Whenever I talk about my novels, I always get asked the same things: “Is this inspired by your life?” “Are you this character?” “Did this actually happen?” I get the feeling that other authors experience the same thing. Most of the time we roll our eyes and tell you through a grumble, “No!” Well, that’s not entirely true.
“Write what you know.” I’ve heard that piece of advice again and again. It makes sense too. That’s why we all do it. I don’t know anything about sailing, so I never write about it. I know about human behavior, though. That’s why I always pay special attention to how characters stand, how they say what they say, and what motions they make. If I wanted to write about sailing, though, I could simply read enough about it until I knew about sailing. I just did that for the current novel I’m working on. Well, actually I researched about starting fire and living in the wild, not sailing. Maybe I’ll research sailing for later, though.
Whatever. I’m getting sidetracked. Point is that writers often incorporate parts of their own lives because it’s easier to write about something you’re familiar with. If you notice, some of my characters are quiet and socially awkward because I am quiet and socially awkward.
But don’t get caught up on that idea. Don’t look at my characters and assume they’re me. Don’t look at the plot and assume it’s my life. It’s not.
Return to the sailing example. I don’t know anything about it now. Sailing has nothing to do with my life. But what if sailing interested me? Maybe I’d write about it to force myself to do research. Thus, each time I talked about sailing, I would talk about something foreign to me and my life. Sailing would simply be something I’d like to know more about.
Yes, writers write what they know, but perhaps more important is what writers don’t know. In fact, that’s what my second novel Becoming God is based on. I’ve always dreamed of having super powers, but I never knew whether or not I’d become a superhero. I thought more of all the tricks I could play and the personal adventures I could have. Maintaining a peaceful, crimeless world never really interested me that much. “So,” I thought, “What would happen if I actually had super powers?”
Like I said, don’t assume. I’m not Bogdan. I’m not Vladimir. And that doesn’t mean Vladimir is my brother, Mom! God damn. Bogdan and Vladimir are experiments so to speak. Purely good characters are boring. I didn’t want some goody two shoes guy like Superman. Instead I created a more neutral character like Bogdan and a character like Vladimir who gives into his urges. I just wondered what would happen if someone with super powers went about his life like normal and what would happen if someone did whatever they liked because they could.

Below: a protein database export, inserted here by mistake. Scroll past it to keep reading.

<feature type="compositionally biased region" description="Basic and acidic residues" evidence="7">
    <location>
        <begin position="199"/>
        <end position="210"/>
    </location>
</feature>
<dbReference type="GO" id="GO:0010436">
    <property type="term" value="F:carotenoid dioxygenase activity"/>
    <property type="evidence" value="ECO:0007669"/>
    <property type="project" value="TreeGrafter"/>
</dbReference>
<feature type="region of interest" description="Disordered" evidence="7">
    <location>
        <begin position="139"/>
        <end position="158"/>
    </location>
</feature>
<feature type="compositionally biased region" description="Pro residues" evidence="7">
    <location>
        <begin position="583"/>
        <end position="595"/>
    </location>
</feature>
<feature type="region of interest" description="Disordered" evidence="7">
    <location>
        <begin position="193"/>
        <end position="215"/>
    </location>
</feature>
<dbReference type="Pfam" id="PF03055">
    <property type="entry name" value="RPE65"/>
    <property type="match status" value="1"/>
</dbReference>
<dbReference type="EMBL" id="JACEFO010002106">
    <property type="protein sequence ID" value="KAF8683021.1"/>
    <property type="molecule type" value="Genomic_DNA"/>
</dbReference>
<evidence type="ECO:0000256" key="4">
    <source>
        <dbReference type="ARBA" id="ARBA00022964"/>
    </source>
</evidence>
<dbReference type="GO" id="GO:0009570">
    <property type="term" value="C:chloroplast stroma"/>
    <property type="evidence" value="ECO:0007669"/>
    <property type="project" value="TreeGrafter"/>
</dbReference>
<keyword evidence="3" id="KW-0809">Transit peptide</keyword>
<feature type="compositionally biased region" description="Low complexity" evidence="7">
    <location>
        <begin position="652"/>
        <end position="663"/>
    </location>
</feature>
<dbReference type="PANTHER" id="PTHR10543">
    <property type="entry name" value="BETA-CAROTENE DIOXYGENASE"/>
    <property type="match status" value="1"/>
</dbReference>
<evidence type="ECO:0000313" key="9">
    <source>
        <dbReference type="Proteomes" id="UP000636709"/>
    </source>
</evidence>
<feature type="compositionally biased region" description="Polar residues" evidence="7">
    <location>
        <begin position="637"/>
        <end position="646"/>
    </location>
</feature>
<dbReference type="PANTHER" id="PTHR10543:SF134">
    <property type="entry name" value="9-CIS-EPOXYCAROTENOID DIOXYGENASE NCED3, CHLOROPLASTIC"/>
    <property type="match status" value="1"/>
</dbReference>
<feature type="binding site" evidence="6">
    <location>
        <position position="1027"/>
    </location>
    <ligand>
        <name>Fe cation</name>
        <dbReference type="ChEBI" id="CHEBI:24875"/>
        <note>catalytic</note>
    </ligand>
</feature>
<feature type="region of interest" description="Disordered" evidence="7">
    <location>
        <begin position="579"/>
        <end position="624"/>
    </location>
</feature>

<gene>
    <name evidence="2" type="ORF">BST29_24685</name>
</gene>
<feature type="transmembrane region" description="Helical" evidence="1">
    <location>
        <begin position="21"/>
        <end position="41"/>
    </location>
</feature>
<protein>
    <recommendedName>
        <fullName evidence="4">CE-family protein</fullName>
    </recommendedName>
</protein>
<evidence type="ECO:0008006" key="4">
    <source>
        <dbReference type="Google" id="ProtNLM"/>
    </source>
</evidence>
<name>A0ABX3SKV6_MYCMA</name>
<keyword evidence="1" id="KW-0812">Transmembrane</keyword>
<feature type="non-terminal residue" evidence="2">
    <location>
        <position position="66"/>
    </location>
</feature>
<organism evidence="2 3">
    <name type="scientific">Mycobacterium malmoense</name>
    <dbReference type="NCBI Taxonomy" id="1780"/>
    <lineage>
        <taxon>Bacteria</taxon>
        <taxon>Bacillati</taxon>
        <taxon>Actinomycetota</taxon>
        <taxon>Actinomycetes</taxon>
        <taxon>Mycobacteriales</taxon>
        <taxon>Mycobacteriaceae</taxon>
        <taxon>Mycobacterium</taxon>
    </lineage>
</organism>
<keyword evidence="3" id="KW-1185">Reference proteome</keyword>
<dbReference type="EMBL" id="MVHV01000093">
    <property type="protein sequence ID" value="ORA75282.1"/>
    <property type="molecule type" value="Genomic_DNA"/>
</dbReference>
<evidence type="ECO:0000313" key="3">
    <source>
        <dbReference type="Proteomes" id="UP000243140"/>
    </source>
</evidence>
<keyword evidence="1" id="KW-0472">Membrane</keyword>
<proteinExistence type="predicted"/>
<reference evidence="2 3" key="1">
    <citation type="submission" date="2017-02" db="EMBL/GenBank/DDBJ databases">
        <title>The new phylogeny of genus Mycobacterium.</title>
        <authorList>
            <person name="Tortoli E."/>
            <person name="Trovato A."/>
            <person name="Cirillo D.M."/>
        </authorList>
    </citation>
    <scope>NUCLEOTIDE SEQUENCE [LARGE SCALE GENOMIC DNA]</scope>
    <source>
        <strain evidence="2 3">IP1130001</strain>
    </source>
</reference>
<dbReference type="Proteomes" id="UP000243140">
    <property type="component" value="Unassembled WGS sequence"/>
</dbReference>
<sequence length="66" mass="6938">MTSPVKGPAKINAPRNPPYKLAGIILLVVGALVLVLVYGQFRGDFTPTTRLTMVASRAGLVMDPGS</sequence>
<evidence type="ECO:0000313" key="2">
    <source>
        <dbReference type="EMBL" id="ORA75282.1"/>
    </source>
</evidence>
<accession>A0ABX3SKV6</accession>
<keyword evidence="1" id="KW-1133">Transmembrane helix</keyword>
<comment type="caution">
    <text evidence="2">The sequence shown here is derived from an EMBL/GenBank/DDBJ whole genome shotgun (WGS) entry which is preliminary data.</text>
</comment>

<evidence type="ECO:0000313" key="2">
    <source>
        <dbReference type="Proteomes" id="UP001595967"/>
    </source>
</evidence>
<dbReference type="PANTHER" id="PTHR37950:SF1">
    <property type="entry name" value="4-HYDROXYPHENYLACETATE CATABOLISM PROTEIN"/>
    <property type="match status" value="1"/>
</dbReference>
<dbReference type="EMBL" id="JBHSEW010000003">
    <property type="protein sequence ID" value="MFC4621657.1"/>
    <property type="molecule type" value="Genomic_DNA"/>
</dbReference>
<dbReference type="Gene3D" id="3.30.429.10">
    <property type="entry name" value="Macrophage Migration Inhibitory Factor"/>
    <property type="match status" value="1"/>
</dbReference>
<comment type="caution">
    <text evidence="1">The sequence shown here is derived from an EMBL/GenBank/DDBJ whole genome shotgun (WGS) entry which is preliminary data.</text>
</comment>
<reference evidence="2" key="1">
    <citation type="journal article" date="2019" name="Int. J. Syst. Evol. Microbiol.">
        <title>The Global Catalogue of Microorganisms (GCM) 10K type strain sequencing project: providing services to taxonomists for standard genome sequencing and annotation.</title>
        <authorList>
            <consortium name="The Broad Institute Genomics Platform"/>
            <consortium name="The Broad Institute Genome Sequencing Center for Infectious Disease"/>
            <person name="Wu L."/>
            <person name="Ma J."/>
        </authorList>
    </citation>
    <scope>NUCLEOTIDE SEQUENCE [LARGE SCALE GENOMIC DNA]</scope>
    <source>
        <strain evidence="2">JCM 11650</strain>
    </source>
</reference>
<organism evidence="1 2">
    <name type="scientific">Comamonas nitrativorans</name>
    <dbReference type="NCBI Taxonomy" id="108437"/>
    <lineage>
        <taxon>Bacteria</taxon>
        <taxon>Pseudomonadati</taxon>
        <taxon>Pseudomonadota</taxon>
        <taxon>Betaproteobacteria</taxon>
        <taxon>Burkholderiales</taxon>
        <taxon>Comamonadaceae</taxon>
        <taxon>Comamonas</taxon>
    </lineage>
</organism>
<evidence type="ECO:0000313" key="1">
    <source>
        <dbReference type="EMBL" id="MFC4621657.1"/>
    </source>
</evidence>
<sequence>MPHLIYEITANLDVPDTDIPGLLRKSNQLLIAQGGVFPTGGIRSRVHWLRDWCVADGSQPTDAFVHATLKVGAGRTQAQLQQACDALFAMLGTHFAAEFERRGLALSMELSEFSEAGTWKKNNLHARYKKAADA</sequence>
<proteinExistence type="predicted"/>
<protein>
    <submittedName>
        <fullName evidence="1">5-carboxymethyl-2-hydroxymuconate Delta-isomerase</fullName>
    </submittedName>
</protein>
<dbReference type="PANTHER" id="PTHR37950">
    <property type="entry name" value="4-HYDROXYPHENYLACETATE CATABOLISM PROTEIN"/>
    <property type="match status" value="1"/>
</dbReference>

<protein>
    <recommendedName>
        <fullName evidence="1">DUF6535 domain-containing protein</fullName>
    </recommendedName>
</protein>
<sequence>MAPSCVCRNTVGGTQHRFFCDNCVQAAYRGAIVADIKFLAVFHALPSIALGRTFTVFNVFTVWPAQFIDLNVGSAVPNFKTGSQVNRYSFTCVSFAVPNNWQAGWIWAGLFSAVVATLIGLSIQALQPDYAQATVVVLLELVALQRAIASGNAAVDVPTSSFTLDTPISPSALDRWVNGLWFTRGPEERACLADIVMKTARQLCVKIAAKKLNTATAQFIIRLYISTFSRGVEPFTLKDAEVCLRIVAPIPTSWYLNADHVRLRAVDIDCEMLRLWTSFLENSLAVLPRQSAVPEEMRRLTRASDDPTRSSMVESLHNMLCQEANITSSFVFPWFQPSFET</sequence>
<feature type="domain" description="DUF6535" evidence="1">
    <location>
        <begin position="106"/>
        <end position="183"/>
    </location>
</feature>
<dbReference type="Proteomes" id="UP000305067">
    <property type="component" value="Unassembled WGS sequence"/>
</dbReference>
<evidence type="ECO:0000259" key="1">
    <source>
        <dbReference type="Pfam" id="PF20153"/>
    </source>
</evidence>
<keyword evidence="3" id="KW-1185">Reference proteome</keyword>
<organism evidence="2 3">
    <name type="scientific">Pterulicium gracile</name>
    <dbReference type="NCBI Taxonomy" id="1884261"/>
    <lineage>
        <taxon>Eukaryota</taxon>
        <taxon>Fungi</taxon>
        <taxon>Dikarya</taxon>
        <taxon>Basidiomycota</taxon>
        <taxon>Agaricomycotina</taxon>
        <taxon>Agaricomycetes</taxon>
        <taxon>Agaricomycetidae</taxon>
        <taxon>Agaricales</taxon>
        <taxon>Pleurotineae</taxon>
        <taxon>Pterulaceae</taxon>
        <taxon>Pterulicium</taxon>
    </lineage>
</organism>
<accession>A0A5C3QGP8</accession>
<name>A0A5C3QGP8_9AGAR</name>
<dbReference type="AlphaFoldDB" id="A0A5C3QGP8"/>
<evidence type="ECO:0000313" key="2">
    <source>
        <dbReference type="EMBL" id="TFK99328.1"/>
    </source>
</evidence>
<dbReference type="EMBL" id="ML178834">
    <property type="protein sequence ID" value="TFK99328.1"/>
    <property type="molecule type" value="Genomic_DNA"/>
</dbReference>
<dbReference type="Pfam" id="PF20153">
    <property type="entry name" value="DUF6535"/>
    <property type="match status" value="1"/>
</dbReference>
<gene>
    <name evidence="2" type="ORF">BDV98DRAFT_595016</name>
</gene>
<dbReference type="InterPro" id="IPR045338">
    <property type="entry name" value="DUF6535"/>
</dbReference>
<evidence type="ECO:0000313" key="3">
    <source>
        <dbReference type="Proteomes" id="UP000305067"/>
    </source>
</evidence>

Writing is an adventure for the writer and the reader. Yes, we write about what we know, but what we know is often boring. So sometimes we write about what we don’t know. What if? Writers love “what ifs.” “What if” is the greatest question if you ask me.
Oh, and if you wanted to take a look at Becoming God now that I explained it a little deeper, here’s the link: http://www.amazon.com/gp/product/B0147FX71M?*Version*=1&*entries*=0
2 thoughts on “Authors in Their Novels”
This is so true. I hate when people ask me that and I tell them that of course the characters have a part of me in it, it’s impossible not to. But none of this is really based off my life. Why would I do that? My life’s boring. I want to write something exciting that my readers will enjoy, not dull.
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I really enjoyed this post and you make some great points. It is obviously a great starting point to write about what we know but I have just discovered myself, how rewarding it can be to research and to challenge and push the boundaries. I see you just published a book. Good luck! I shall look forward to reading more of your posts and hearing how your novel does. 🙂
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